As today is World Communion Sunday it’s good to remember that human beings have been crowned with glory and honor.  Hebrews quotes the Psalmist for a reason.  Because no matter where we are from and no matter where we currently live, we are crowned with glory and honor.  This applies to our neighbors here in Colchester.  It also applies to those who are fleeing various devastating circumstances in Haiti or Afghanistan or anywhere else in the world.  Human beings have dignity and worth because we are all made just a little lower than angels.  

Now in the Christian Church on World Communion Sunday we particularly give thanks for Christians around the world and the beautiful diversity of races, ethnicities, and cultures who are siblings in Christ.  We may not agree on every belief and practice.  Our prayers may sound different and our worship services have varied styles.  We sing different songs and praise God in different places.  Though this Sunday we focus on an essential part of our faith that we do share—Communion—and the unity the Sacrament represents.  In this important act, Christians the world over gather at Christ’s table from north and south, east and west.  We break bread and pour the cup, and we remember.  We remember Jesus’ words and deeds.  We remember that the table is set for everyone who wishes to know the presence of Jesus Christ in our midst.  In our church, our Communion table is open and no one is excluded.  Here at Christ’s Table, we receive grace for the journey as we both pray and work for a just world for all.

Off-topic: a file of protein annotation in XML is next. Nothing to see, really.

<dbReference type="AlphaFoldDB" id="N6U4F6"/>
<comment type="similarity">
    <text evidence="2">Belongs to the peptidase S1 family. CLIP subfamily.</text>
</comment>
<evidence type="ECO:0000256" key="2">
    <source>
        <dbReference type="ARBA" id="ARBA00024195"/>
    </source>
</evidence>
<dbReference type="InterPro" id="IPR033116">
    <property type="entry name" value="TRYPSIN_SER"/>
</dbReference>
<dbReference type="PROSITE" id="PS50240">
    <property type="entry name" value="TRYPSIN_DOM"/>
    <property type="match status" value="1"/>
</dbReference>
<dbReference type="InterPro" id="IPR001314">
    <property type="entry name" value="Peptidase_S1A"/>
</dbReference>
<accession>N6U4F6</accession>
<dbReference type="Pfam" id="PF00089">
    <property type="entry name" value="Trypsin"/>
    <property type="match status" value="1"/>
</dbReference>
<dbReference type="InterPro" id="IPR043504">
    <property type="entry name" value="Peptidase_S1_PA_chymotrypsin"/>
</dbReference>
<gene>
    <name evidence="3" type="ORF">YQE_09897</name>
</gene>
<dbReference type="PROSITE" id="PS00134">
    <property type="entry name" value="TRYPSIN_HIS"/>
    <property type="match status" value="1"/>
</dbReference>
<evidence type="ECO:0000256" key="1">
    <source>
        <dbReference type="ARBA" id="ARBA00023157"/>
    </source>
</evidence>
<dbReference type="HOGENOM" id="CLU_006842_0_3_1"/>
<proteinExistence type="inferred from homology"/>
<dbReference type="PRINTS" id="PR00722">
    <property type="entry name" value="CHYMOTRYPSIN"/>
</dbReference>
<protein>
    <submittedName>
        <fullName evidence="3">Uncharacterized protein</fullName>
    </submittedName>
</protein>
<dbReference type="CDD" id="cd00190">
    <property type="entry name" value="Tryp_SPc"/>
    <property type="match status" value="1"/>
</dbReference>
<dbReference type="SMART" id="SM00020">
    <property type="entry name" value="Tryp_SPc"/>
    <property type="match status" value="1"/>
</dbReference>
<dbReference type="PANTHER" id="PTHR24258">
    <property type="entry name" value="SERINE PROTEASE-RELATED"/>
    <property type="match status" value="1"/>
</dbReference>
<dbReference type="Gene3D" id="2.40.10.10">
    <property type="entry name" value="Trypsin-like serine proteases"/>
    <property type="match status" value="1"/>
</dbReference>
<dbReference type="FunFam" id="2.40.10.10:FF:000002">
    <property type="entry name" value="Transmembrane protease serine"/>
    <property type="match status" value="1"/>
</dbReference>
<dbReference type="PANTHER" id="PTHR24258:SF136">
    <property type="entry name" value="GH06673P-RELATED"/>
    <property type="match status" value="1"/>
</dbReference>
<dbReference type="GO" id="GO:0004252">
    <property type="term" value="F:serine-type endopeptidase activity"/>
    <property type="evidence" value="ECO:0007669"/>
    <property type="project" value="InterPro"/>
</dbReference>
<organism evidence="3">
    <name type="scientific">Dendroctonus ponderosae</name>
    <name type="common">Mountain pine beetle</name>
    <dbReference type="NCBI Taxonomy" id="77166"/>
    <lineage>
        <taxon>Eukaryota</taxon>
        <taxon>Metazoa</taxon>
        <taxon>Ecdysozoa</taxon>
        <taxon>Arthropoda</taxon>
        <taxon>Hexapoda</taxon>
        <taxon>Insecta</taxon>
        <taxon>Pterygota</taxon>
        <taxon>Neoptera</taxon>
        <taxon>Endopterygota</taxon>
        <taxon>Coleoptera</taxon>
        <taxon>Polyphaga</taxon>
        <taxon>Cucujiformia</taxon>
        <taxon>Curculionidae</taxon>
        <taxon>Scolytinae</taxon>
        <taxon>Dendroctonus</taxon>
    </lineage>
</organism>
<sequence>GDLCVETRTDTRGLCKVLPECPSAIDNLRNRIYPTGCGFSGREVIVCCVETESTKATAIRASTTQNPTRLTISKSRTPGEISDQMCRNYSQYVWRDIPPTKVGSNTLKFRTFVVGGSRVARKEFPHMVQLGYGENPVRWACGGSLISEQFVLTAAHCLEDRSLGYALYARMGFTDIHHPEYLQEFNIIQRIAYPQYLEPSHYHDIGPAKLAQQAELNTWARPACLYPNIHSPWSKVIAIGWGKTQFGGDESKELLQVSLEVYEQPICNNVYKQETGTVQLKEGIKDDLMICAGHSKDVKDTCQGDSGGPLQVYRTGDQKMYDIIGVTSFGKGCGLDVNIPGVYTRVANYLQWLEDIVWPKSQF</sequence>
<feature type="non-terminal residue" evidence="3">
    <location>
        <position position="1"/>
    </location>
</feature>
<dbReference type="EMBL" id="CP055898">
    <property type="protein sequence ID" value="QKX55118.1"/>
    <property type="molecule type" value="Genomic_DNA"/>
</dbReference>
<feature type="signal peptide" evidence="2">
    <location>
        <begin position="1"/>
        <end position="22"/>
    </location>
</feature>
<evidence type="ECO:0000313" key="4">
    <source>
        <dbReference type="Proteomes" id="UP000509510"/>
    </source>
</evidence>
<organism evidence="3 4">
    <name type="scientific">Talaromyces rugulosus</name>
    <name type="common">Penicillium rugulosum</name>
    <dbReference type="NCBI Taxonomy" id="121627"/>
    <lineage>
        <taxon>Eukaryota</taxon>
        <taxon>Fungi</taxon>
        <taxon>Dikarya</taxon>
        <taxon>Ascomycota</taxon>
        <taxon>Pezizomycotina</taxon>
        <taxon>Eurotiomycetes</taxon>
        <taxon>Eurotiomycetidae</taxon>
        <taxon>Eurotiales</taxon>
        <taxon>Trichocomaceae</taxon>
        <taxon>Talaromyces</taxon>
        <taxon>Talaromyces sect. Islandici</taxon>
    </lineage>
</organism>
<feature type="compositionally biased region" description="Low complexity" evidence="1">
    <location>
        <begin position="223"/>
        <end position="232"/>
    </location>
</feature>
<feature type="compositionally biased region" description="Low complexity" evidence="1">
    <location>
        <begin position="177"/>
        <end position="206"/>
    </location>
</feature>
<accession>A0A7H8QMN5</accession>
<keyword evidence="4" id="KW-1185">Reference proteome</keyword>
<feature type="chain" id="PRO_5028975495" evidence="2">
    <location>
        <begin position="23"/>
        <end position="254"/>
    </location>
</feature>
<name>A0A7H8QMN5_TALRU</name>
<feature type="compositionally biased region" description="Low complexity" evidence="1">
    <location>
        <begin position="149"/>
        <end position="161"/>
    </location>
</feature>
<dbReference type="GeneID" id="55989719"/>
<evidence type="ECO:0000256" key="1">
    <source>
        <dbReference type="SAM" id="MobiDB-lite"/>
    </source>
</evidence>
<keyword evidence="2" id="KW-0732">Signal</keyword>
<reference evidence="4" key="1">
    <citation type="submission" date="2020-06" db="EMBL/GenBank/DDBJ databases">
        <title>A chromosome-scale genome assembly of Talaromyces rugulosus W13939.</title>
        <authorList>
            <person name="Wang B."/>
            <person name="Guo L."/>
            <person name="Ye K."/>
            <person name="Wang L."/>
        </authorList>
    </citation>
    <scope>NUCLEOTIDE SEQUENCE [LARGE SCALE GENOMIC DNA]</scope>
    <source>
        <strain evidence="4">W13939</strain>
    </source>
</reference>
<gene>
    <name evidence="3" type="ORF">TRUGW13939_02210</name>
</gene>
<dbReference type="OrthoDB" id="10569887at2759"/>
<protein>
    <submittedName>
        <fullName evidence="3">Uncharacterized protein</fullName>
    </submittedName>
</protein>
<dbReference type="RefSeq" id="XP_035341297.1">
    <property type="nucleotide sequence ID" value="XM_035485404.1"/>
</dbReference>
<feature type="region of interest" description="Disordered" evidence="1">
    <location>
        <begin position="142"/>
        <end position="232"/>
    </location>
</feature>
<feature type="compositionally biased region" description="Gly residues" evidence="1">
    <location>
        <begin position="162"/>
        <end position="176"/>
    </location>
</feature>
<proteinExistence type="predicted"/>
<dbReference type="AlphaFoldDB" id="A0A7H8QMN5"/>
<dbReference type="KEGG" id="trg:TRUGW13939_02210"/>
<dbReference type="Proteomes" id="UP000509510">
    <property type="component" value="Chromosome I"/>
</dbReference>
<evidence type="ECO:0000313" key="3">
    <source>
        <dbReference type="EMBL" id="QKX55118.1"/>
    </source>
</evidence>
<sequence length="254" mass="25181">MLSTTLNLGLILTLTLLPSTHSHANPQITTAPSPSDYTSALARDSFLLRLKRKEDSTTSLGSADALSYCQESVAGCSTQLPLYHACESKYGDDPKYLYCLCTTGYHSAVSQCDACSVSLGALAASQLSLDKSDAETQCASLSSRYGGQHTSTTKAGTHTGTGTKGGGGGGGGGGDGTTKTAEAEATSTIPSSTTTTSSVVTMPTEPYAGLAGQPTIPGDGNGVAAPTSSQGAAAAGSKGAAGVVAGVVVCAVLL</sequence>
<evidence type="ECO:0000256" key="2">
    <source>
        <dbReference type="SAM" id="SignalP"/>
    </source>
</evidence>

This morning will mark the first time that our Deacons have served Communion in our traditional way since the pandemic began.  That’s right, it’s been well over a year, so please pardon all of us if we seem a little rusty!  But as I just shared with our Discipleship Class in class on Monday (as we learned about worship and the Sacraments), the way we do Communion here at Colchester Federated Church says something about our priorities as a faith community.  You will notice when you receive the tray of bread this morning that there are now four options—the bread cut up into squares prepared by one of our Deacons, the bread from the common loaf that I have blessed and broken as part of the Communion liturgy, rice cakes inside the plastic container for those who need a gluten-free option, and the individual servings of the wafer and juice we’ve been using during this pandemic.  We recognize that we are a diverse community of believers and we do our best to support one another on our journeys of faith, the bread options reflect our values. 

Additionally, we wait and hold the bread and the cup and don’t partake of the Sacrament until everyone has been served.  We do this because we recognize that we are individual parts of the Body of Christ and we are in this life together.  It’s good to wait for one another to participate in this holy moment.  We know that those watching from home are also sharing in this moment with us.  Even though we can’t see one another, Communion connects us in profound ways.  So let us be mindful of the gift of Communion and Christian community on this World Community Sunday.  Let us live out the message from Hebrews to encourage one another and strengthen one another in our Christian faith.  For God has crowned all human beings with glory and honor.  Thanks be to God.  Amen.

[1] Kenneth Schenck, Introduction to Hebrews in The CEB Study Bible, 433 NT.
[2] Cynthia Briggs Kittredge, Introduction to The Letter to the Hebrews in The New Oxford Annotated Bible New Revised Standard Version with the Apocrypha, Fully Revised Fourth Edition, 2103.
[3] Hebrews 1:3, CEB.
[4] Revelation 22:13.
[5] Hebrews 2:6-8.